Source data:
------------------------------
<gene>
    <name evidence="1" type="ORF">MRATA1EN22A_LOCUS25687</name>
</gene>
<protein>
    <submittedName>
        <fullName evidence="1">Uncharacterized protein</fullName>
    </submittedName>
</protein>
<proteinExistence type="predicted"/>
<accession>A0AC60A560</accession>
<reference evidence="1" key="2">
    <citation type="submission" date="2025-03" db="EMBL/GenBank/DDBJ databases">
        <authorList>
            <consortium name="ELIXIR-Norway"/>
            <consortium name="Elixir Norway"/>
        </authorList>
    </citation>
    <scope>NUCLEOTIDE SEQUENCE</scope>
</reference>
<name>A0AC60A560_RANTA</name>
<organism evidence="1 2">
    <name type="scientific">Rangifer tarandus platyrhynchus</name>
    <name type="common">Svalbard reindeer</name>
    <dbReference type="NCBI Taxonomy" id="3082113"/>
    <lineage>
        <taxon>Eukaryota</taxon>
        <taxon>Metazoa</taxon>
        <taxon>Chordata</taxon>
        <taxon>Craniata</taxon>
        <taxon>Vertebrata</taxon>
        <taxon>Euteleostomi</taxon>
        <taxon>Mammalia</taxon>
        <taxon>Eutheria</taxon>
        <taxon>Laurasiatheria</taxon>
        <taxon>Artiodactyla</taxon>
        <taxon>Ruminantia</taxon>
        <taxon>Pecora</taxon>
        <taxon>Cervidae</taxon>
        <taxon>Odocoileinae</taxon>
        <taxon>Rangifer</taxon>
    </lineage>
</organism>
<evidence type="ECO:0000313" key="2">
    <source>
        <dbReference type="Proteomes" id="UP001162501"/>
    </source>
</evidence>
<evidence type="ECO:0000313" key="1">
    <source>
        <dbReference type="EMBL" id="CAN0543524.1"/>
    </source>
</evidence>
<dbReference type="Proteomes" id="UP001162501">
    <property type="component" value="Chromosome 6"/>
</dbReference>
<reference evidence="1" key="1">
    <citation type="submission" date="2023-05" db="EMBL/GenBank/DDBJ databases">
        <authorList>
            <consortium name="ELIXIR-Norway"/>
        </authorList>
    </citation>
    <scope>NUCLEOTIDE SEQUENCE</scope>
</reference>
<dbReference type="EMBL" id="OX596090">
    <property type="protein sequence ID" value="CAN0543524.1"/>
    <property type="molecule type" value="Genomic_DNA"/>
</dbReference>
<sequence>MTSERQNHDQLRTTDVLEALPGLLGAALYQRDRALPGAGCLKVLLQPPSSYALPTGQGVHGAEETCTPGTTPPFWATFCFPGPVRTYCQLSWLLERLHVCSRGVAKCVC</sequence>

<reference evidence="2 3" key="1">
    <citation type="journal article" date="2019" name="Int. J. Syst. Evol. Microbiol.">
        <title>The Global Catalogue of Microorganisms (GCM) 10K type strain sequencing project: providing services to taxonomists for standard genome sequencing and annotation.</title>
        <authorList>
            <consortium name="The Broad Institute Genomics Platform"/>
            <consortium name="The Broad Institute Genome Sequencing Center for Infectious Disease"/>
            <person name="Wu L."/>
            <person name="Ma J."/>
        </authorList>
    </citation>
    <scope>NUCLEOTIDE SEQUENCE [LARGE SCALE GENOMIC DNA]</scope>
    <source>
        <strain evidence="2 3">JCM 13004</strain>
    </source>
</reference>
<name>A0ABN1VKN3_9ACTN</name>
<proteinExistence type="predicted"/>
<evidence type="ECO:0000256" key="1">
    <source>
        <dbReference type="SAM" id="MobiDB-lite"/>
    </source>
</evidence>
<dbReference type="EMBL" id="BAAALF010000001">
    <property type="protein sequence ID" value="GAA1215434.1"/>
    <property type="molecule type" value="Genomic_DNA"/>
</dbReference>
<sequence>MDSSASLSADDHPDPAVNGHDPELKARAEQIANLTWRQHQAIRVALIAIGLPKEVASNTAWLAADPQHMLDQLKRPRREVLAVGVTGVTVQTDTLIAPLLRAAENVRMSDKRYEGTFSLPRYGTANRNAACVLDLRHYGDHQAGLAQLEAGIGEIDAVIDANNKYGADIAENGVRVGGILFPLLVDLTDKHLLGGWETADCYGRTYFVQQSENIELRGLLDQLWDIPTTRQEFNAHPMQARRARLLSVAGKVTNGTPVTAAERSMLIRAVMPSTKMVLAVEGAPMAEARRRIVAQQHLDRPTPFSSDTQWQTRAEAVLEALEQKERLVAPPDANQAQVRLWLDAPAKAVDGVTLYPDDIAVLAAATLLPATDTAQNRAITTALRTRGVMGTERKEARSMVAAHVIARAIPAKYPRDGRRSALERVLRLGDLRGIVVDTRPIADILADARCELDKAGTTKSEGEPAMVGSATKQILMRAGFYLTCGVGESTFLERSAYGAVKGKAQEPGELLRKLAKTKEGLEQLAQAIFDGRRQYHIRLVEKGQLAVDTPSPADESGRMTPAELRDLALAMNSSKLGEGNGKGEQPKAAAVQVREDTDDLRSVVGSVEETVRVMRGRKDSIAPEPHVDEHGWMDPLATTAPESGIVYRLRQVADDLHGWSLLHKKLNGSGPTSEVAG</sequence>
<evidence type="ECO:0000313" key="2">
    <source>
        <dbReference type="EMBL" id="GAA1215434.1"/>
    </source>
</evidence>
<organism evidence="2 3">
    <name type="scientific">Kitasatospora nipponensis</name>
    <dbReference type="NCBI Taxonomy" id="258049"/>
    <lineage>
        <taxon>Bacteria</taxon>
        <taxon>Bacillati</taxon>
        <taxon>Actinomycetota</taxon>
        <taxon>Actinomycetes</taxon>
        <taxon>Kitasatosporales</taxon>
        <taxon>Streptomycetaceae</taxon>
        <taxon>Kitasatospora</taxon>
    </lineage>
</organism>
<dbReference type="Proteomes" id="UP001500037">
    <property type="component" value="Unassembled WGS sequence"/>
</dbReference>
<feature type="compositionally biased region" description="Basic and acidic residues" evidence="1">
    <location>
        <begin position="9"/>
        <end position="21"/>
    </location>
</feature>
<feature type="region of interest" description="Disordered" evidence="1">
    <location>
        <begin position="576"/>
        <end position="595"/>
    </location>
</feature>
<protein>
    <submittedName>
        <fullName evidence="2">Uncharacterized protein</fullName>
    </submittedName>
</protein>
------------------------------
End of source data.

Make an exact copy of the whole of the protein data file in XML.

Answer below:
<gene>
    <name evidence="1" type="ORF">MRATA1EN22A_LOCUS25687</name>
</gene>
<protein>
    <submittedName>
        <fullName evidence="1">Uncharacterized protein</fullName>
    </submittedName>
</protein>
<proteinExistence type="predicted"/>
<accession>A0AC60A560</accession>
<reference evidence="1" key="2">
    <citation type="submission" date="2025-03" db="EMBL/GenBank/DDBJ databases">
        <authorList>
            <consortium name="ELIXIR-Norway"/>
            <consortium name="Elixir Norway"/>
        </authorList>
    </citation>
    <scope>NUCLEOTIDE SEQUENCE</scope>
</reference>
<name>A0AC60A560_RANTA</name>
<organism evidence="1 2">
    <name type="scientific">Rangifer tarandus platyrhynchus</name>
    <name type="common">Svalbard reindeer</name>
    <dbReference type="NCBI Taxonomy" id="3082113"/>
    <lineage>
        <taxon>Eukaryota</taxon>
        <taxon>Metazoa</taxon>
        <taxon>Chordata</taxon>
        <taxon>Craniata</taxon>
        <taxon>Vertebrata</taxon>
        <taxon>Euteleostomi</taxon>
        <taxon>Mammalia</taxon>
        <taxon>Eutheria</taxon>
        <taxon>Laurasiatheria</taxon>
        <taxon>Artiodactyla</taxon>
        <taxon>Ruminantia</taxon>
        <taxon>Pecora</taxon>
        <taxon>Cervidae</taxon>
        <taxon>Odocoileinae</taxon>
        <taxon>Rangifer</taxon>
    </lineage>
</organism>
<evidence type="ECO:0000313" key="2">
    <source>
        <dbReference type="Proteomes" id="UP001162501"/>
    </source>
</evidence>
<evidence type="ECO:0000313" key="1">
    <source>
        <dbReference type="EMBL" id="CAN0543524.1"/>
    </source>
</evidence>
<dbReference type="Proteomes" id="UP001162501">
    <property type="component" value="Chromosome 6"/>
</dbReference>
<reference evidence="1" key="1">
    <citation type="submission" date="2023-05" db="EMBL/GenBank/DDBJ databases">
        <authorList>
            <consortium name="ELIXIR-Norway"/>
        </authorList>
    </citation>
    <scope>NUCLEOTIDE SEQUENCE</scope>
</reference>
<dbReference type="EMBL" id="OX596090">
    <property type="protein sequence ID" value="CAN0543524.1"/>
    <property type="molecule type" value="Genomic_DNA"/>
</dbReference>
<sequence>MTSERQNHDQLRTTDVLEALPGLLGAALYQRDRALPGAGCLKVLLQPPSSYALPTGQGVHGAEETCTPGTTPPFWATFCFPGPVRTYCQLSWLLERLHVCSRGVAKCVC</sequence>

<reference evidence="2 3" key="1">
    <citation type="journal article" date="2019" name="Int. J. Syst. Evol. Microbiol.">
        <title>The Global Catalogue of Microorganisms (GCM) 10K type strain sequencing project: providing services to taxonomists for standard genome sequencing and annotation.</title>
        <authorList>
            <consortium name="The Broad Institute Genomics Platform"/>
            <consortium name="The Broad Institute Genome Sequencing Center for Infectious Disease"/>
            <person name="Wu L."/>
            <person name="Ma J."/>
        </authorList>
    </citation>
    <scope>NUCLEOTIDE SEQUENCE [LARGE SCALE GENOMIC DNA]</scope>
    <source>
        <strain evidence="2 3">JCM 13004</strain>
    </source>
</reference>
<name>A0ABN1VKN3_9ACTN</name>
<proteinExistence type="predicted"/>
<evidence type="ECO:0000256" key="1">
    <source>
        <dbReference type="SAM" id="MobiDB-lite"/>
    </source>
</evidence>
<dbReference type="EMBL" id="BAAALF010000001">
    <property type="protein sequence ID" value="GAA1215434.1"/>
    <property type="molecule type" value="Genomic_DNA"/>
</dbReference>
<sequence>MDSSASLSADDHPDPAVNGHDPELKARAEQIANLTWRQHQAIRVALIAIGLPKEVASNTAWLAADPQHMLDQLKRPRREVLAVGVTGVTVQTDTLIAPLLRAAENVRMSDKRYEGTFSLPRYGTANRNAACVLDLRHYGDHQAGLAQLEAGIGEIDAVIDANNKYGADIAENGVRVGGILFPLLVDLTDKHLLGGWETADCYGRTYFVQQSENIELRGLLDQLWDIPTTRQEFNAHPMQARRARLLSVAGKVTNGTPVTAAERSMLIRAVMPSTKMVLAVEGAPMAEARRRIVAQQHLDRPTPFSSDTQWQTRAEAVLEALEQKERLVAPPDANQAQVRLWLDAPAKAVDGVTLYPDDIAVLAAATLLPATDTAQNRAITTALRTRGVMGTERKEARSMVAAHVIARAIPAKYPRDGRRSALERVLRLGDLRGIVVDTRPIADILADARCELDKAGTTKSEGEPAMVGSATKQILMRAGFYLTCGVGESTFLERSAYGAVKGKAQEPGELLRKLAKTKEGLEQLAQAIFDGRRQYHIRLVEKGQLAVDTPSPADESGRMTPAELRDLALAMNSSKLGEGNGKGEQPKAAAVQVREDTDDLRSVVGSVEETVRVMRGRKDSIAPEPHVDEHGWMDPLATTAPESGIVYRLRQVADDLHGWSLLHKKLNGSGPTSEVAG</sequence>
<evidence type="ECO:0000313" key="2">
    <source>
        <dbReference type="EMBL" id="GAA1215434.1"/>
    </source>
</evidence>
<organism evidence="2 3">
    <name type="scientific">Kitasatospora nipponensis</name>
    <dbReference type="NCBI Taxonomy" id="258049"/>
    <lineage>
        <taxon>Bacteria</taxon>
        <taxon>Bacillati</taxon>
        <taxon>Actinomycetota</taxon>
        <taxon>Actinomycetes</taxon>
        <taxon>Kitasatosporales</taxon>
        <taxon>Streptomycetaceae</taxon>
        <taxon>Kitasatospora</taxon>
    </lineage>
</organism>
<dbReference type="Proteomes" id="UP001500037">
    <property type="component" value="Unassembled WGS sequence"/>
</dbReference>
<feature type="compositionally biased region" description="Basic and acidic residues" evidence="1">
    <location>
        <begin position="9"/>
        <end position="21"/>
    </location>
</feature>
<feature type="region of interest" description="Disordered" evidence="1">
    <location>
        <begin position="576"/>
        <end position="595"/>
    </location>
</feature>
<protein>
    <submittedName>
        <fullName evidence="2">Uncharacterized protein</fullName>
    </submittedName>
</protein>